My blog about knitting, teaching, and being a mother to two energetic young boys.

Monday, May 5, 2008


Wow - I'm actually posting within a week of my last post - yeah for me. In case you're wondering what the title of this post means, it's Danish for "Finished" as in, I've finished my latest project:
This was the hat I began during the Madrona Fiber Arts Winter Retreat. I was fortunate enough to take a class taught by Ruth Sorenson. The hat was a quick knit and there really isn't a good excuse for not finishing it earlier - other than my KADD. My main issue was interpreting the decreases correctly - I'll have to take some time later & really figure out what to do & how to place the K3tog decreases correctly. So, in this case after some failed attempts at the K3tog, I just K2tog before & after each marker (to delineate the pattern repeats) - seemed to work just dandy!

Pattern: Kauni Hat designed by Ruth Sorenson

Yarn: Kauni Effects 8/2 in the EG and EF colorways

Needle: Addi Turbo Size 2 (3.0mm) size 16" circular + double points.

Here's a close-up of the flower pattern. It's pretty cute & overall I'm happy with the results.

Of course, a finished object wouldn't really be mine if there weren't some flaw. This hat was knit in a similar manner to the hats I knit last December from the Hat's On book. You knit several rows (as wide of a band as you'd like) then do a row of K2tog, YO to create a nice picot edge. Then, after knitting a width equal to the measure of the band, you fold up the band to the inside and knit it in. Well - I sort of forgot to do that. I was so entranced with the yarn waiting for it to blend into another color, that I totally forgot to knit it in, so I had to fold up the band at the end.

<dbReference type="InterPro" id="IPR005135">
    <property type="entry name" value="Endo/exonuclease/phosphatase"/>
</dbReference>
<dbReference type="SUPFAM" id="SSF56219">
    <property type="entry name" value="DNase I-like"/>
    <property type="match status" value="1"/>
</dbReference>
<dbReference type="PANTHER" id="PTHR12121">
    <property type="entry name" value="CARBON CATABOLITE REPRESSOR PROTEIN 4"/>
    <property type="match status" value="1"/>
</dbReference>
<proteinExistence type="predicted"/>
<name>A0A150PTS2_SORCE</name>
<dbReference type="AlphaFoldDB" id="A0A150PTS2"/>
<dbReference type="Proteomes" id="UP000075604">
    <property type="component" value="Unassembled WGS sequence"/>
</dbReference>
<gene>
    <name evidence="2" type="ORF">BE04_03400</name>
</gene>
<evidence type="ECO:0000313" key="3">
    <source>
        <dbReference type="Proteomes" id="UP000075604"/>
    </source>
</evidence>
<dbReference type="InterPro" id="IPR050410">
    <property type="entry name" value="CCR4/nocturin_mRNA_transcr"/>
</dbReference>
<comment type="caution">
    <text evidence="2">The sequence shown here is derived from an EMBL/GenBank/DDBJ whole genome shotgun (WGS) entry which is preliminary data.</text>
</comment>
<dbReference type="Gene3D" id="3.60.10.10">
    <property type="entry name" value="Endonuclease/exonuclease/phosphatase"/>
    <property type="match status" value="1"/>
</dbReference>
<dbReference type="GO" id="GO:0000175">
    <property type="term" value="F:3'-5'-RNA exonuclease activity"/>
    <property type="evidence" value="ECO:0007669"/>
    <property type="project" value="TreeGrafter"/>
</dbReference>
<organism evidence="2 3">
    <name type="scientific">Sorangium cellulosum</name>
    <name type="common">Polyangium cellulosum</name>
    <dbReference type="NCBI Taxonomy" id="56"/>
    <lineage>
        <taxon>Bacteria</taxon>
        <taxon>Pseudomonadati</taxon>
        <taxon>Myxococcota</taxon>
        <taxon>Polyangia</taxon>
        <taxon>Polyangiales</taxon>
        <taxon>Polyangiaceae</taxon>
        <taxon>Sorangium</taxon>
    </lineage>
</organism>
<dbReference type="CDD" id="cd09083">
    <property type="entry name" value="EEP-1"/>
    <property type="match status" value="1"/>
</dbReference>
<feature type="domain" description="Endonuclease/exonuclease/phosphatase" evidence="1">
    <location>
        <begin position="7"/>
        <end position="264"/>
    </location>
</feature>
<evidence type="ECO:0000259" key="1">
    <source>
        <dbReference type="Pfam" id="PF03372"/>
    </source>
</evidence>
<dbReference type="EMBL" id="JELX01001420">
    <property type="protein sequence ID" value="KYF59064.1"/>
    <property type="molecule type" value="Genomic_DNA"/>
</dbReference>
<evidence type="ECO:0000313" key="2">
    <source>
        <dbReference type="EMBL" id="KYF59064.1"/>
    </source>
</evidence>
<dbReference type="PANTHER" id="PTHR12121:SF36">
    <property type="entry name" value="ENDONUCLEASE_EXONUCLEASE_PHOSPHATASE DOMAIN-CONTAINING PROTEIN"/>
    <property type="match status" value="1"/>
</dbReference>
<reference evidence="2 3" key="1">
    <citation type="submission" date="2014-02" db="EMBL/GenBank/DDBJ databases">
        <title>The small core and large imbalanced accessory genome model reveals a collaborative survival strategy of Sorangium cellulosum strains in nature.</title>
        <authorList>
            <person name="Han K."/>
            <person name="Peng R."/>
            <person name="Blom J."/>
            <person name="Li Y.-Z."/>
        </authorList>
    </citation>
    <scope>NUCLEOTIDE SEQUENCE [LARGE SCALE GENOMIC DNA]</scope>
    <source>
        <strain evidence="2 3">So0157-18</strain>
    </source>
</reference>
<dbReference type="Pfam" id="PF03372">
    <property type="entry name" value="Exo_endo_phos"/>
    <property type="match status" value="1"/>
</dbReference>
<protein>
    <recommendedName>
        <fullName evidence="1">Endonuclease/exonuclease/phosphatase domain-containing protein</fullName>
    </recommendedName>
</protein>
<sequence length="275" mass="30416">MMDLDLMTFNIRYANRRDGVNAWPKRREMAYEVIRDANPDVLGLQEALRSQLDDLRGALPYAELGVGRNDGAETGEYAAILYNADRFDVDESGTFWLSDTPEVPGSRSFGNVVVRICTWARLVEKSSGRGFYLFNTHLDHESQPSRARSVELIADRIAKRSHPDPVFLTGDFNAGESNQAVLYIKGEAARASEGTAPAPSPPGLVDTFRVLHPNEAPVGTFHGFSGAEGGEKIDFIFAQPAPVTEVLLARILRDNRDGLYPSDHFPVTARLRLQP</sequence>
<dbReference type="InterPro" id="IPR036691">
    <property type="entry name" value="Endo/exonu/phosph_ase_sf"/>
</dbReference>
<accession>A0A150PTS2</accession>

The hat was knit using two small balls (~50 grams) of the Kauni yarn. The background color was purples & greens, while the pattern colors were mostly pink hues - I never got to the blue shades. I think next time I'd want more of a contrast between the background and the pattern. I'm not too happy with the green at the top looks too severe. My students loved the hat and were suitably impressed. They really enjoy when I take a moment from our lesson to share with them a finished object. I've taught several to knit & now more are wanted to keep going so "they can make a hat like this one, too."

I could have just done a simple slip stitch to attach the band, but I remembered a post I'd read by the Yarn Harlot about reinforcing knitting using crochet. I vaguely remembered that this technique could be used to attach pieces of knitting as well.

Have a look:

Now, the advantage to using a crochet chain, is that crocheted fabric has less give than knitted fabric. (Read Stephanie's post - she explains it very well). So - the single crocheted edge isn't as stretchy, but doesn't really restrict the hat too much. In fact, I prefer my hats to be a bit snug. However, the hat is just a smidgy too small - next time I think I'll increase the number of stitches.

The yarn was great! At first I wasn't so sure as the thickness varied in places and occasionally I did find some plant matter. I guess that really adds to the overall experience. I'd read on other blogs that the yarn really 'blossoms' after washing. So true!! Before I washed the hat I thought the hat would be too rough & scratchy. After a quick soak & then a tumble in the drier (air setting - no heat), it really filled out & softened up. I still might add a thin inner layer of polar fleece - the jury is still out. Of course, that would require more work and - sewing.

So - now I think I know what I'll knit with the Kauni Effects yarn I purchased while at Madrona. I'm thinking about Anne-Evilla, another pattern designed by Ruth. My, is she talented! :0)

Well - off to finish that darned Jacobean sock.



tiennie said...

Such a pretty hat!!

Courtney said...

Very pretty... I love it!!